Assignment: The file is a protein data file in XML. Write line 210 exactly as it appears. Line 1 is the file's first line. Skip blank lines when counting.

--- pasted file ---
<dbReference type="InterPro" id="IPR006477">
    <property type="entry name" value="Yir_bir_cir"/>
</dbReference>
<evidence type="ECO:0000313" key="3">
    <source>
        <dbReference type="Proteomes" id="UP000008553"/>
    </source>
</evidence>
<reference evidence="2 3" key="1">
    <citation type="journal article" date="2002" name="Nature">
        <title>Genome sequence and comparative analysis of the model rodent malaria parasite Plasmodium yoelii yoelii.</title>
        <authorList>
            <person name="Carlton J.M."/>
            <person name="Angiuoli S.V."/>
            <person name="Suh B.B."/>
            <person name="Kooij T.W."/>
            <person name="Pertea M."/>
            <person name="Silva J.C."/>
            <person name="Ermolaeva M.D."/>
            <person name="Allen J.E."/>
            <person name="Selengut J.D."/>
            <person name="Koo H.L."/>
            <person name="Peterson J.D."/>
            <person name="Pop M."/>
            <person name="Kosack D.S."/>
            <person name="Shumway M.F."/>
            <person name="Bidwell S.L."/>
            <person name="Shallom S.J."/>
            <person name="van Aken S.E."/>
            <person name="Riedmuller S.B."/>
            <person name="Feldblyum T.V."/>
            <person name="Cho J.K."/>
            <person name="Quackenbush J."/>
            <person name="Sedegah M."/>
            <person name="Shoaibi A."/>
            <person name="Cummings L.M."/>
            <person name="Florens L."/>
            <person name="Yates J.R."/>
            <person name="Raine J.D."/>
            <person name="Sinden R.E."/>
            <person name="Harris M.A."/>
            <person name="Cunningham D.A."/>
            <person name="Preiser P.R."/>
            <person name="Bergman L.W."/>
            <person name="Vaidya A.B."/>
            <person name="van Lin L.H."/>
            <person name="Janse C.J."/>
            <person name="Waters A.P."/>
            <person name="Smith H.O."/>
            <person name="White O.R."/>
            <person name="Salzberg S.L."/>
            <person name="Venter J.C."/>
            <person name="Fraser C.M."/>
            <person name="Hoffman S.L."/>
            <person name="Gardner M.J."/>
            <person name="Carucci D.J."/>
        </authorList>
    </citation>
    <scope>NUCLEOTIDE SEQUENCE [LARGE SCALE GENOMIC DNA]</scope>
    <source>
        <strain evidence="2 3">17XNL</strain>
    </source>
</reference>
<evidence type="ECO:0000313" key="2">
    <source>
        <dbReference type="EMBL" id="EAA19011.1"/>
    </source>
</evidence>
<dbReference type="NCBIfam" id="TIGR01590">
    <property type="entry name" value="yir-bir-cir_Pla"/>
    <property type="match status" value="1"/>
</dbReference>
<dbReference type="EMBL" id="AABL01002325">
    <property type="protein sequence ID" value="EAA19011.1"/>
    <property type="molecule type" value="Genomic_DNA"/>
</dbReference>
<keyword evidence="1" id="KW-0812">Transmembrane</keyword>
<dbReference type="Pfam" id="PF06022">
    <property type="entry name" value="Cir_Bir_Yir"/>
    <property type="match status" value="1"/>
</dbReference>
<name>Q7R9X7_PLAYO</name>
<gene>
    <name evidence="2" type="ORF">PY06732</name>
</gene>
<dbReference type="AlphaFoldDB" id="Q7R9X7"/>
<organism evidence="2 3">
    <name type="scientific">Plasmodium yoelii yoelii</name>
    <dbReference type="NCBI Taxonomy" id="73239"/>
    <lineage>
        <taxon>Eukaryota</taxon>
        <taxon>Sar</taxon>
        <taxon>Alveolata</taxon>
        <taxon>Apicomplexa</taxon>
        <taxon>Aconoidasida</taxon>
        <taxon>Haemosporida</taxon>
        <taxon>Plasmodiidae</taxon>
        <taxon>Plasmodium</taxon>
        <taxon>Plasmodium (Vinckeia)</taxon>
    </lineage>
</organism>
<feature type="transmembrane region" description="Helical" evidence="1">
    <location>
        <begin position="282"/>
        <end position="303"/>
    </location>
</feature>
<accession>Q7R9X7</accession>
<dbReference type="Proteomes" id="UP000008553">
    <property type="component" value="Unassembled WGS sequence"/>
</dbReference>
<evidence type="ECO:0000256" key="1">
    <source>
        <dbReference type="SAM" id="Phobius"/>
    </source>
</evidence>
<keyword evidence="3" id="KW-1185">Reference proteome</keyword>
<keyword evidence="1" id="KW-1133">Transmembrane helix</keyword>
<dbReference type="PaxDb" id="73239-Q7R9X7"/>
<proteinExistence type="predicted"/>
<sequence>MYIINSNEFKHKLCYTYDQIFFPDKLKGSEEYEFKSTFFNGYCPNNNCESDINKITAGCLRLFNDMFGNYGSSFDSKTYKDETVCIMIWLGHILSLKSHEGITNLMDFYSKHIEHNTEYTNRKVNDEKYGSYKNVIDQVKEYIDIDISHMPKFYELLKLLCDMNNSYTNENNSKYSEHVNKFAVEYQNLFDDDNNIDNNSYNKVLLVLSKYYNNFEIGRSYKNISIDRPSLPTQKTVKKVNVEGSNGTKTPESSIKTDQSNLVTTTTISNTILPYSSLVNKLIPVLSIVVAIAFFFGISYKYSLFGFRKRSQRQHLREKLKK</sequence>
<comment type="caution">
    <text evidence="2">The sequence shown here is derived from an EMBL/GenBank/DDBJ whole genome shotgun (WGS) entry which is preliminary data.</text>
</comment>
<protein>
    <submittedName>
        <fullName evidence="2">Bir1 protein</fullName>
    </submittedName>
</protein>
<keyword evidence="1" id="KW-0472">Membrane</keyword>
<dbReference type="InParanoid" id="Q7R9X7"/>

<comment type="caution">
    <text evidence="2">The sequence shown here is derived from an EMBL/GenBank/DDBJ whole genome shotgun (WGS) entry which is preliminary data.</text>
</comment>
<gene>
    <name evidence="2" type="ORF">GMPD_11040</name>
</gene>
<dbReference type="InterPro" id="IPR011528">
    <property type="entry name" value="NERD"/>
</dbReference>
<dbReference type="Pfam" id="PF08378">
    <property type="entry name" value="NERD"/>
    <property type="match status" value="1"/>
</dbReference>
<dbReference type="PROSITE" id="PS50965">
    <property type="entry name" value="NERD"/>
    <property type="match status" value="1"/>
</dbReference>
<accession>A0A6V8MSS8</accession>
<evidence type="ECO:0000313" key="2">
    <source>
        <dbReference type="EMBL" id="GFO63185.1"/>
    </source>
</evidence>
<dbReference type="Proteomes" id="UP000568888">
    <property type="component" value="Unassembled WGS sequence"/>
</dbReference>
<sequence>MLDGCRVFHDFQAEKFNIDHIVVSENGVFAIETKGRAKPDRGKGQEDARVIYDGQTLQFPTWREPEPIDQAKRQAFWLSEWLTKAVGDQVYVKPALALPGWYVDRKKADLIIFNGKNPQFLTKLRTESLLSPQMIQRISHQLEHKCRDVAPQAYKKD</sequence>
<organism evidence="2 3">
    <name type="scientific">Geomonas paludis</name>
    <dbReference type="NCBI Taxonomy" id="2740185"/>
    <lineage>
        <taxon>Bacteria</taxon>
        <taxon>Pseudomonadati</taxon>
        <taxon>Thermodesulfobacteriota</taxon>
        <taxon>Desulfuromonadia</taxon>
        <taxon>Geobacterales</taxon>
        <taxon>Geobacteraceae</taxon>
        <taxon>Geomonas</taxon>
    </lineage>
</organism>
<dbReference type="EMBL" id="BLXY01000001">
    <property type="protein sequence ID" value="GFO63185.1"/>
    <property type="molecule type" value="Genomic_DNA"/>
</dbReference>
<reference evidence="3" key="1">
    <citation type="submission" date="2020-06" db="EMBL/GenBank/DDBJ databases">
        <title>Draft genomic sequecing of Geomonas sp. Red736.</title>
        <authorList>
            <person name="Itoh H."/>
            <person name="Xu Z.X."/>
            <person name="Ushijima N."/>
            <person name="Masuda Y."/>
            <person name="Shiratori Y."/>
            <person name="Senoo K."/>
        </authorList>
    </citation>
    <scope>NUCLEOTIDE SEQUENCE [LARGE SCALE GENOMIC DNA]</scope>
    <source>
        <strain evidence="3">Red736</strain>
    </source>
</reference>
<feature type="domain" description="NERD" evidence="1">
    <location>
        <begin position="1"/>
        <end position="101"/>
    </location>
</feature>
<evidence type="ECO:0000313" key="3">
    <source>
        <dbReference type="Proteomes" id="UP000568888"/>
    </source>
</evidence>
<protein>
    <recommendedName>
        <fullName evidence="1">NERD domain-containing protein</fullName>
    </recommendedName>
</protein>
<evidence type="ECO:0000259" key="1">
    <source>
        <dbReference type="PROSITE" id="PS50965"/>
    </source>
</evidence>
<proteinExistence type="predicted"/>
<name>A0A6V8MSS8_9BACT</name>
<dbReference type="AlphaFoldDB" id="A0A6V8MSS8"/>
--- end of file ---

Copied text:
    <source>